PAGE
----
Is Low Supply Keeping Canadian Real Estate Prices High?

A year ago, housing affordability dominated national conversations as the Canadian real estate market exploded in growth across major urban centres and rural communities alike. This year, the conversation has ostensibly changed, with buyers, sellers, market analysts and industry experts discussing the path the Bank of Canada (BoC) will take in 2024 and immigration levels. Will the central bank cut interest rates next year or keep the policy rate higher for longer? How much will the immigration boom impact the Canadian real estate market? This does not mean the housing affordability discussion is over, as national home prices remain above their pre-pandemic level. According to the Canadian Real Estate Association (CREA), the average selling price for a home rose nearly two per cent year-over-year in October to $656,625. When the red-hot markets of Toronto and Vancouver are removed from the equation, the typical price for a residential property falls to around $600,000. While price growth has slowed from the 2020-2021 housing boom, they have not cratered in a climate of higher interest rates and six per cent mortgage rates. Be it a single-family house or a condominium, residential prices remain elevated following their meteoric surge.

Is a Lack of Supply Still Keeping Prices High in the Canadian Real Estate Market?

According to statistics provided by the national real estate association, residential property sales plunged close to six per cent on a monthly basis in October and rose 0.9 per cent compared to the same time a year ago. Moreover, the number of newly listed homes fell 2.3 per cent from September to October, CREA data show. This was first the first drop since March. Meanwhile, the number of months of inventory, which measures the number of months it would take to exhaust the current supply at the present rate of sales activity, came in at 4.1 in October. This was up from the May low of 3.1, but it remains below the long-term average of about five months of housing stocks. New housing construction has slowed from the previous year. Canada Mortgage and Housing Corporation (CMHC) data show that housing starts remained roughly the same on a year-over-year basis in October, totalling more than 22,000. However, year-to-date housing starts tumbled seven per cent year-over-year, totalling 187,314 units. Major urban centres are witnessing solid housing construction activity, particularly for apartments, says CMHC deputy economist Kevin Hughes. Although much of this was started during a climate of historically low interest rates, Hughes told CBC News that this could persist due to strong rental demand. That said, demand and home sales mean more supply is coming on stream or existing inventory is sitting on the market longer. However, that increase is offset by demand from several months ago persists, experts say. “We know housing demand is extremely high all across the country, but October’s resale data was further confirmation that it probably won’t be manifesting itself in the existing home market for the remainder of this year and likely not until spring 2024 at the earliest,” said Shaun Cathcart, CREA’s Senior Economist, in a statement. “The rebound in activity this past spring was an example of what we might see next year. It will really come down to whether the Bank of Canada has to increase interest rates again or whether by next March it’s simply a matter of how soon we’ll see the Bank make its first cut.” While housing stocks are improving nationwide, the gains are mixed in key housing markets. For example, new residential listings in the Ontario real estate market soared nearly 26 per cent year-over-year in October, totalling more than 31,000 units, according to the Ontario Real Estate Association (OREA). This was about ten per cent above the five- and ten-year averages for this time of the year. Even active residential listings ballooned, climbing close to 36 per cent year-over-year to above 50,000 units. This, too, was 40 per cent above the five-year average and 14 per cent above the 10-year average. In British Columbia, active residential listings are roughly 50 per cent below where they need to be to achieve a long-term balance in the provincial real estate market. The good news? They are up 12 per cent year-over-year and rose five per cent month-over-month in October, the British Columbia Real Estate Association (BCREA) reported.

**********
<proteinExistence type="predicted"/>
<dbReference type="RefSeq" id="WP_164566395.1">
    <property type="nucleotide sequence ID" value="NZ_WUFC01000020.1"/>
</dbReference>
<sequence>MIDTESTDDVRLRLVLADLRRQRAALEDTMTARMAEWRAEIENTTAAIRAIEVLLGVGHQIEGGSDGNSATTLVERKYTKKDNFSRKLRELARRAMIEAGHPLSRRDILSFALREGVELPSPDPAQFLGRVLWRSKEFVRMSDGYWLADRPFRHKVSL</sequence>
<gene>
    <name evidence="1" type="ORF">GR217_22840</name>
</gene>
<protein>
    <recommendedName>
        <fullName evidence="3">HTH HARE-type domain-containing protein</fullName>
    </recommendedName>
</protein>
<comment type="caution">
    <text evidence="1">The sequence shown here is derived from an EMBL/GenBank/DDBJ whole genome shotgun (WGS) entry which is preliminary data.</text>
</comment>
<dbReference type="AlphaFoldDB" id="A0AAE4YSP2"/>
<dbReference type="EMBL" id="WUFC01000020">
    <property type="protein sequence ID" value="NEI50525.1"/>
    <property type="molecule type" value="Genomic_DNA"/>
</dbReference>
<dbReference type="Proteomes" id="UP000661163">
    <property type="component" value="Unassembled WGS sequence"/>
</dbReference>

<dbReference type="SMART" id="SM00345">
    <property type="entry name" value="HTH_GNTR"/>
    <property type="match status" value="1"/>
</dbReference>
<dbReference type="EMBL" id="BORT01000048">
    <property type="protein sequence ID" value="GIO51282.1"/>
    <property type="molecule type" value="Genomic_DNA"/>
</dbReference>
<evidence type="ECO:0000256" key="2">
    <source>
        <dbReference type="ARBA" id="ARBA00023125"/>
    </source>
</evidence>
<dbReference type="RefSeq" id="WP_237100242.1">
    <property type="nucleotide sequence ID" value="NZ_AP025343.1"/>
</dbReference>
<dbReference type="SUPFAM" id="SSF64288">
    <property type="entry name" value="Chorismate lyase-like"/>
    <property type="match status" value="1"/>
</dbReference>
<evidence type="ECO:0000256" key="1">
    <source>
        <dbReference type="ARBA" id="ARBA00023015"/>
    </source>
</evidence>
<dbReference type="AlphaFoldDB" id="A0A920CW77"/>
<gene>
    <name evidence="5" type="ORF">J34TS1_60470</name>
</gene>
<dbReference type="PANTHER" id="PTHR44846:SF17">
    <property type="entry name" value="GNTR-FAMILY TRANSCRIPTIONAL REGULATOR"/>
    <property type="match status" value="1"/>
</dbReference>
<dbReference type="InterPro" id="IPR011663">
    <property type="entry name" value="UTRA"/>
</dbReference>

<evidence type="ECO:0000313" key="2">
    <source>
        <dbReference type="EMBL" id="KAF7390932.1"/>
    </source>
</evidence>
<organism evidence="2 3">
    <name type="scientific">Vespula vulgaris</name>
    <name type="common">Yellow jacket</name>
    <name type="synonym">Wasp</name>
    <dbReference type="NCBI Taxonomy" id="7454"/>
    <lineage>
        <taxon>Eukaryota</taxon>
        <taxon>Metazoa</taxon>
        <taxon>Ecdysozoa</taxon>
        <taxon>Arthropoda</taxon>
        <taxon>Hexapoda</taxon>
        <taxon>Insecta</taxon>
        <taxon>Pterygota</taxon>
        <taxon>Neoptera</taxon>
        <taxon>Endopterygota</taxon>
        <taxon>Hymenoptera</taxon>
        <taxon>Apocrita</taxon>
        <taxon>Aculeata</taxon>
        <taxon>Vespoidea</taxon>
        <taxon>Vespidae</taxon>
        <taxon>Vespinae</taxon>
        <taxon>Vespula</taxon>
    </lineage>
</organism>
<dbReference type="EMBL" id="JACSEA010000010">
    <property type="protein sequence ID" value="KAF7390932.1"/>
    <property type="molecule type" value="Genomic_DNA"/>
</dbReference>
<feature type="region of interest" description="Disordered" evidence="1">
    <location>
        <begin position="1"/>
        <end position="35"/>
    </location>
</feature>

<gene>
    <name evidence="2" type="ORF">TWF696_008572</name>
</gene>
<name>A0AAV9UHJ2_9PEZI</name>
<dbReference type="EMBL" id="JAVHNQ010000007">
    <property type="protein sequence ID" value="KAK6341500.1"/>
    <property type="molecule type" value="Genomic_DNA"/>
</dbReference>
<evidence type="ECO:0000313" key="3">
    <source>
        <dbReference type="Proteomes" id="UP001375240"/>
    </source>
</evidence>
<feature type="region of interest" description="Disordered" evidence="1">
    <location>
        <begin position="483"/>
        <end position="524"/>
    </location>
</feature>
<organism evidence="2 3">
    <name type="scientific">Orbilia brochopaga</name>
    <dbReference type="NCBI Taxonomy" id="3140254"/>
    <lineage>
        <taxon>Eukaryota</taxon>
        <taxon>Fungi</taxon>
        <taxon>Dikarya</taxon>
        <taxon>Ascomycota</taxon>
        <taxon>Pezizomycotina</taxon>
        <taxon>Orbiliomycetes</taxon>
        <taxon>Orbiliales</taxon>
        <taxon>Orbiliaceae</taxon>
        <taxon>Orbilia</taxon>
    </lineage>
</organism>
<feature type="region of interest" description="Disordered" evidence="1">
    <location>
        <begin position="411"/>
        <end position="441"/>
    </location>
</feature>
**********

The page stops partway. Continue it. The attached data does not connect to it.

Population Boom Supporting Prices?

As the nation’s population grows amid the federal government’s plan to welcome more than one million immigrants over the next couple of years, demand for Canadian real estate is expected to remain high. Although higher interest rates may minimize some of this demand, the post-pandemic hangover might persist. Perhaps Jason Mercer, chief market analyst for the Toronto Regional Real Estate Board (TRREB), summarized the situation in the Canadian real estate market best last year: “We’re seeing a gap in the ‘missing middle.’” Until more housing supply comes online, it will prove to be challenging to see prices come down at a level whereby more families and households feel comfortable making that giant leap into homeownership, whether in downtown Toronto and Vancouver or a small town in Atlantic Canada and the Prairies.

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